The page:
EL PASO COUNTY — The 4th of July holiday is a celebration of America, but for veterans, fireworks can be traumatic, especially if they've been in combat.
The sounds, sights and even smell of fireworks can trigger a veteran's PTSD.
“I think the fourth of July is definitely one in particular that is challenging for veterans, those that have been in combat in particular, as you know, the loud noises and the crowds,” said Dustin Halliwell, a U.S. army veteran who was deployed several times when he served in the military from 2000 to 2004. He’s faced symptoms of PTSD after he finished serving.
“Obviously, combat environment, you've got weapons, firing mortar rockets, hitting a lot of different loud noises that could trigger traumatic memories or memories of being in a certain firefight or, you know, pretty intense combat situation,” said Halliwell.
He said watching fireworks at a ballgame or at a fireworks show, are a different than being caught off guard with loud fireworks in your neighborhood. He added it’s also the big crowds that made him want to isolate himself after he got out of the military.
On holidays, many also choose to escape the sounds of fireworks and the holiday by staying at home or in the basement.
“A lot of them a lot of them fall into a depression and and we tried to bring them out,” said Bobb Kidd, with the Cheyenne Mountain VFW Post 3197. “I have quite a few younger Iraq and Afghanistan veterans that have a really hard time with all these fireworks going off around the neighborhoods.”
Kidd said that’s why it’s important to him to create a safe space for veterans to go on holidays like the 4th of July. On Tuesday, the VFW Post 3197 will be hosting a picnic for local veterans.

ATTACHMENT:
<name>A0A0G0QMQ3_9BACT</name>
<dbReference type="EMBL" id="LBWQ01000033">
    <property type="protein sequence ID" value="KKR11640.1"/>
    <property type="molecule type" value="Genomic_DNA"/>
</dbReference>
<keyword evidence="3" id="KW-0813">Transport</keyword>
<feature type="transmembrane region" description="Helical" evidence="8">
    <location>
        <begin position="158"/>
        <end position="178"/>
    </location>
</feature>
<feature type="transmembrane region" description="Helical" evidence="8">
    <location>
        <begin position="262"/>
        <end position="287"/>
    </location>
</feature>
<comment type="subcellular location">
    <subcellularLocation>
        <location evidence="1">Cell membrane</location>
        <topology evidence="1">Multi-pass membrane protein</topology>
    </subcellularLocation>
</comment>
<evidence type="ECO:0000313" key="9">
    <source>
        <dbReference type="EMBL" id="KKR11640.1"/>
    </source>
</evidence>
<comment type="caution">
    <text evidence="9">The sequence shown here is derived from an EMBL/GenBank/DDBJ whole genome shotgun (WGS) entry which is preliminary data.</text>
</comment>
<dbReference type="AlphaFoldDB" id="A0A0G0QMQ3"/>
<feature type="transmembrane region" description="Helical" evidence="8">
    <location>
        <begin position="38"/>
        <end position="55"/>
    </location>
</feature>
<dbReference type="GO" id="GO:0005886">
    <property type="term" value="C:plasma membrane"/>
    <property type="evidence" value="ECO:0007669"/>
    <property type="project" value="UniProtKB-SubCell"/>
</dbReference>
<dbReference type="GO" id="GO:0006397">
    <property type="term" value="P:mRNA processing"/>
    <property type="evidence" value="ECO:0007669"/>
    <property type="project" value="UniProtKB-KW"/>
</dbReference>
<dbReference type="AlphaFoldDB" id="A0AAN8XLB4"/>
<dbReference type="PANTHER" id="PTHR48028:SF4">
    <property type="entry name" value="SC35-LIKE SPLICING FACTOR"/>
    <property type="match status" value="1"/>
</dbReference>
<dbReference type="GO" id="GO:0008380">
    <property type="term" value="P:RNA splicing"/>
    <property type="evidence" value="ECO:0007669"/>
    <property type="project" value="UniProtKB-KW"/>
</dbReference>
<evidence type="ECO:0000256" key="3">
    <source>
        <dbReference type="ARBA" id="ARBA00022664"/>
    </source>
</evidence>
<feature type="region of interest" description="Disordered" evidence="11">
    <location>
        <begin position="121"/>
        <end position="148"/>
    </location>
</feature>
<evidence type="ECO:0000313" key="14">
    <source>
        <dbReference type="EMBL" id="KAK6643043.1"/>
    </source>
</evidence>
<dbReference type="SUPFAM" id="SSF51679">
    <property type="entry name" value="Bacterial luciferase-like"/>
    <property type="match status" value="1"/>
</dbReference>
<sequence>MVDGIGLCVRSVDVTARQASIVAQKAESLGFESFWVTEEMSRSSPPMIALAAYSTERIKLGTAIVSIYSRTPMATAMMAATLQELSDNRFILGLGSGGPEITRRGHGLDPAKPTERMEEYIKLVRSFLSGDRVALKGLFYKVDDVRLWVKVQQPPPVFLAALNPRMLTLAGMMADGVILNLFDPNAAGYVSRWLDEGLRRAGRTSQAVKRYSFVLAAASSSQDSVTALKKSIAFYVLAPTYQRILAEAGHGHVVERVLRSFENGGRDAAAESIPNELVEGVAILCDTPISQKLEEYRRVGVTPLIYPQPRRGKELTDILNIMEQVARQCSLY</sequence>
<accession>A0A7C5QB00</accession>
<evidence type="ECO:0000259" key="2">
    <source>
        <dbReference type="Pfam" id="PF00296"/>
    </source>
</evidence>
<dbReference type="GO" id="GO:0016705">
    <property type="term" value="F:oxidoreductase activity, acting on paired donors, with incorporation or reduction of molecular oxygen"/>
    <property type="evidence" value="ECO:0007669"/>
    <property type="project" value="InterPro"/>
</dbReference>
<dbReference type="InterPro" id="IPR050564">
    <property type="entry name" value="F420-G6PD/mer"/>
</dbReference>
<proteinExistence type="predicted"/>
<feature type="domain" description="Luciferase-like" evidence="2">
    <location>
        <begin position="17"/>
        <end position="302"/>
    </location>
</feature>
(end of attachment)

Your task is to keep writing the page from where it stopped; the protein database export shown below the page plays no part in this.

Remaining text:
“This is what we try to do for the for the community and our veterans within the community is to bring them out give them a place where they can come in and talk to people that have been through the same things,” said Kidd.
Kidd said the event is a safe space for veterans to have conversations, especially if they're having a hard time or want to de-escalate and relax.
“It’s trying to make sure they understand, that there's people here they can reach out to, so they can talk to us and we can talk to them, and kind of get them through the trying times of this six, seven days where the fireworks are going off,” said Kidd.
For many veterans like Halliwell, being connected and surrounded by other veterans is also helpful.
“Stay connected. Having people around you that that get it and that care makes a big difference,” said Halliwell, who also added it’s important to learn how to cope with the emotions you’re going through.
Veterans encourage people to celebrate respectfully and keep your veteran neighbors in mind. You could also speak to veterans beforehand if you know fireworks will be lit in your area.
A 4th of July picnic is also happening at the Cheyenne Mountain VFW Post 3917 from noon to three p.m.
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